Cocoa

Foreverland launches to create the next generation of chocolate

After working in various multinational corporations, four innovators, Massimo Sabatini, Giuseppe D’Alessandro, Riccardo Bottiroli, and Massimo Brochetta, came together and the result is Foreverland.

Led by the desire to “positively impact the world”,​ Riccardo Bottiroli, Chief Technology Officer (CTO) and Co-Founder of Foreverland and PhD Food scientist collaborating with Wageningen University (WUR), told FoodNavigator the foursome came from their perspective careers to change the cocoa industry.

Teaming up to reimagine chocolate

Massimo Sabatini left the oil and gas sector after learning the food industry was the second-largest contributor to carbon dioxide (CO2) emissions. The discovery motivated him to seek out new product development (NPD) solutions alongside his friend D’Alessandro, a marketing expert with experience in the chocolate industry.

D’Alessandro, Chief Marketing Officer (CMO) of Foreverland, shared the project’s starting point: “We began thinking about an alternative to chocolate, and carob emerged as an interesting possibility. I remember my grandparents in Puglia consuming it, calling it—the chocolate of the poor—due to its resemblance in terms of colour and consistency.”

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Image credit: Foreverland

The team was completed with Bottiroli, a researcher at Wageningen University with a background in the food sector, and Brochetta, his friend and collaborator on food product development.

“From that point on, the four shared a common mission: to realise the next generation of chocolate in a sustainable and healthy way without cocoa,”​ Bottiroli said. Taking part in the FoodSeed acceleration programme has been crucial for the brand, as it focuses on food technology with an international vision and spirit. Its received support from Eatable Adventure, a partner in the startup landscape, to lay the groundwork for ambitious goals.

Overcoming the darker side of chocolate

Spotting the often-hidden dark side of chocolate production was at the heart of Foreverland’s mission. “Chocolate, one of the world’s most beloved treats, often conceals a darker side to its production,”​ Bottiroli said.

The cocoa industry is responsible for considerable deforestation in protected areas in Ivory Coast and Ghana, sources of two-thirds of the world’s cocoa. “Additionally, over 1.5 million children are exploited in its harvesting,” ​Bottiroli shares.

Chocolate also ranks as the top water-intensive ingredient, Foreverland has found, requiring approximately 24,000 litres of water per kilogram, while contributing significantly to carbon emissions, ranking second among CO2 emitters, primarily due to logistics and land exploitation.

Traditional chocolate also faces two economic challenges, Bottiroli said. The industry has seen a price increase of more than 60% in 2023 compared to 2022 and there has been the potential disappearance of 90% of Ghana and Ivory Coast plantations by 2050 due to climate change.

“Our mission is to free the world from the issues of traditional chocolate,” ​said Massimo Sabatini, CEO of Foreverland. The newly launched brand focuses on forgotten crops, upcycled food and locally sourced ingredients. It always strives to “go beyond sustainability”​ by considering the wellbeing of people in its value proposition, creating products that are naturally vegan, free from top nine allergens, with a clean label and appealing taste. “We do believe that for being future-proofing, chocolate should be better for the planet and for the people,”​ says Bottiroli.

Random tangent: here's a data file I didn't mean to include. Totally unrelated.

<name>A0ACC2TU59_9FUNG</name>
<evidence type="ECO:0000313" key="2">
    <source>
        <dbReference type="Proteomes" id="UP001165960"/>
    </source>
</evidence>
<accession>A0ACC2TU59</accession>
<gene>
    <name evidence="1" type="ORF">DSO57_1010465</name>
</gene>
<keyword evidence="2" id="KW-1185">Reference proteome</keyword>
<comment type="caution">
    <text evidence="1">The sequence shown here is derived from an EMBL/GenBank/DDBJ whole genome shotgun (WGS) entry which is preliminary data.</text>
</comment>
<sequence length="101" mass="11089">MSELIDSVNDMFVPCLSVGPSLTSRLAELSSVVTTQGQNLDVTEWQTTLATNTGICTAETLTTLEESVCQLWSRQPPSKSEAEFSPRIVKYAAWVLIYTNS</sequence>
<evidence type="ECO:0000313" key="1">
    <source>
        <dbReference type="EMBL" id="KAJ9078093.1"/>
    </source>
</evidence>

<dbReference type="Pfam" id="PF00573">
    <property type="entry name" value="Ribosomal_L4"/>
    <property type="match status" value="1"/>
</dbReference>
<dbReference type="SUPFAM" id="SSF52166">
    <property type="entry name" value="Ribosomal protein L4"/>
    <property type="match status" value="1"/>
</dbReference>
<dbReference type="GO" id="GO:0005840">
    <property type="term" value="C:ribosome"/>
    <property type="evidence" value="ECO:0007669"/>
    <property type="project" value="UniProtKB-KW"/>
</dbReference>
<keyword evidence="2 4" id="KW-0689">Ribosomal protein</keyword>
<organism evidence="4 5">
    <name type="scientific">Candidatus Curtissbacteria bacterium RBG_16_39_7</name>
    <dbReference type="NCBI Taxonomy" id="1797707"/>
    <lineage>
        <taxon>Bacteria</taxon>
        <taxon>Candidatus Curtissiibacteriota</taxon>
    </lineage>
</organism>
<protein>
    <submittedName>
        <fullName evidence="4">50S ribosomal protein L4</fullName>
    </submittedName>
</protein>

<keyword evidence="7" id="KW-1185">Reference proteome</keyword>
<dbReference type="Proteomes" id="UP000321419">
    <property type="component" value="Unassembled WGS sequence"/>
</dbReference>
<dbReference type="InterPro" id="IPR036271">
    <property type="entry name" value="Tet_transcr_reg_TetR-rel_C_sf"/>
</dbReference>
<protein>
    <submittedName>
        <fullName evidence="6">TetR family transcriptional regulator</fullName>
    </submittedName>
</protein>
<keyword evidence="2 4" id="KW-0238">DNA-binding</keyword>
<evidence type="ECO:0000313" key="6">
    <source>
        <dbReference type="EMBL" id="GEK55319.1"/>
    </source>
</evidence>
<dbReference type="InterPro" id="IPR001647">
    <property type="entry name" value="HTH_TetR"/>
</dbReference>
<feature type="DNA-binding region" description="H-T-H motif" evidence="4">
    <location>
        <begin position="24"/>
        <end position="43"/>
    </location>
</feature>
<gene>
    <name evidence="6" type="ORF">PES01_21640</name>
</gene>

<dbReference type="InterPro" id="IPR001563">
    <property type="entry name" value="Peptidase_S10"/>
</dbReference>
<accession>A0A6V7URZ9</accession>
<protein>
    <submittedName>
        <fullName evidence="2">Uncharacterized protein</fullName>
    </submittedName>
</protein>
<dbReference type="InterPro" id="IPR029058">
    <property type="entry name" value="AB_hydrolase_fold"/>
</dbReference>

Producing a new type of chocolate

Foreverland’s cocoa-free chocolate products, which they’ve called Freecao contains carob as the main ingredient, together with a blend of different grains, sugar and label-friendly vegetable fats, equating to a palm-free and no transaturated content.

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Image credit: Foreverland

By the end of 2023, the brand states its multi-use variable gravity platform (MVP) for its Freecao spread will be ready. The product without cacao and free from allergens, includes hazelnut paste, but with comparable sensory properties. Bottiroli explained the innovation behind Freecao: “We’ve used a combination of traditional and patented innovative technologies to achieve the taste and texture of chocolate without cocoa.”

Launched onto the Australian market, Foreverland’s Freecao M*lk is identical to traditional chocolate in terms of taste, appearance and texture, the brand states. It is suitable for use in industrial facilities and pastry, seamlessly replacing chocolate 1:1 without the need for modifications to equipment or techniques.

Foreverland’s chocolate production does not involve precision fermentation or cellular agriculture methods. Its technological platform includes traditional fermentation alongside other existing processing label-friendly technologies that it meticulously adapts to raw materials, enabling it to create products that do not require regulatory approval before commercialisation.

The chocolate’s sustainability profile comprises 90% less water, using local ingredients with resistance to drought and 80% less CO2 emissions, focusing on local production, no pesticides and no deforestation. Nutrition-wise, their profile consists of allergen free products that are free from gluten, caffeine and top nine allergen free and vegan. Along with being nichel free, the brand states it chocolate is clean label, with no artificial ingredients and up to 50% less added sugar.


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